when he acts, he must act like himself, and thew his displeasure by proportionable means. Laftly, Those that thall lie for ever under his wrath will be eternally fining; and therefore muit eternally suffer :: not only in respect of divide judicial procedure : but because sin is its own punishment, in the same mannef ihrat holy obedience is its own reward..

The Doitrine of the Misery of Man's : natural State: ap

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USE (1) Of IN FORMA TION. Is our ftare, by nature, a state of wrath ?. Then,

1. Surely.we-are not born indocent. These chains of wrath, which by nature are upon us, speak us to be born criminals, The fwaddling bands where with infants are bound hand and foot as soon as they are born, may put us in mind of the cordsof wrath, with which they are held prisoners, as children of wrath..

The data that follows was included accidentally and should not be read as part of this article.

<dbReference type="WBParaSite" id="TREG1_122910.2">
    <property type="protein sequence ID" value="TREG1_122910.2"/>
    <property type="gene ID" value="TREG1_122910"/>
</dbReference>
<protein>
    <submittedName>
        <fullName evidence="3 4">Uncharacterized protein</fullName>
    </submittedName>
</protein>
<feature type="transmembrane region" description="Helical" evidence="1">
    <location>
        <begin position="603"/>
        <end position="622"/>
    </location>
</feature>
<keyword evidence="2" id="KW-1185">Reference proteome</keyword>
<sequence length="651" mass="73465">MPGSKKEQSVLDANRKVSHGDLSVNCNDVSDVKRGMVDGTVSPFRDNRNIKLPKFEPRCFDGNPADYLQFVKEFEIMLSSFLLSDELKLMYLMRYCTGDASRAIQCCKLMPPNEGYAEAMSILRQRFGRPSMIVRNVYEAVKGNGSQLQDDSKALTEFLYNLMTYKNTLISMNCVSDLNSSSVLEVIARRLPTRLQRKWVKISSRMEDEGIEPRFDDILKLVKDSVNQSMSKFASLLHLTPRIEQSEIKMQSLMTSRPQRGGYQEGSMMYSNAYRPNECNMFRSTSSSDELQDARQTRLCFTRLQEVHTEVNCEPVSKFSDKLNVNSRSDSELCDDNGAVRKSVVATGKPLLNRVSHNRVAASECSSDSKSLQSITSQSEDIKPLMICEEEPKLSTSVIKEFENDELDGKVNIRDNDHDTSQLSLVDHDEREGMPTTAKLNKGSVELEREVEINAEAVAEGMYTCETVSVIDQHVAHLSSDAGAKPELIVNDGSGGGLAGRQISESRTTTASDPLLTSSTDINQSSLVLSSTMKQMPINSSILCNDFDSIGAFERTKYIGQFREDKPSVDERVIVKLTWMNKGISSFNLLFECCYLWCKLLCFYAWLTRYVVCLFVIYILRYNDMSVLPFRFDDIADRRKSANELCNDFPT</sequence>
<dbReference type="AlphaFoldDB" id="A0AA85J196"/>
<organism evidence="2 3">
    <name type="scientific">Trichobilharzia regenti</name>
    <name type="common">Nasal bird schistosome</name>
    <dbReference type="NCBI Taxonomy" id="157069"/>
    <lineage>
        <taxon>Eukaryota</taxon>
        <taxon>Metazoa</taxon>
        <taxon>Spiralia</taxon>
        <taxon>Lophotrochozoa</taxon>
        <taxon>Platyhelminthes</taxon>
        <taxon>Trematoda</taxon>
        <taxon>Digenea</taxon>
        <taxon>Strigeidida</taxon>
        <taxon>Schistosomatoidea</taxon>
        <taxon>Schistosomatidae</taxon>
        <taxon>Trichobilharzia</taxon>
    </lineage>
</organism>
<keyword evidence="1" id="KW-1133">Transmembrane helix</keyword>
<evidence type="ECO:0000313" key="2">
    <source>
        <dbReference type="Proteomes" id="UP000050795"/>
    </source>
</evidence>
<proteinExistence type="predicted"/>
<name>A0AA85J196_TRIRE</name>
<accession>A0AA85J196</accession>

23. What desperate madness is it for finners, to go on in their's finful course: What is it but io heap.coals.of fire on thine owns head, and lay: more and more fuel to the fire of wrath, to treau. fure up upto thyfelf wrath against the day of wrath, Rom. ii. 5.. Thou mayit perishiy when his wrath is kindled but a little, Pfal. iij 12,, Why wilt thou increase it yet more?: Thou art already bound with such cords of death, as will not easily be loosed ; what need is there of more? Stand, careless finner, and consider this. 3. Thou hast no reason to complain; as long as thou art out of hell

. «Wherefore doth a living man complain ?" Lam. 43. 39. If one who has forfeited his life, be banished his native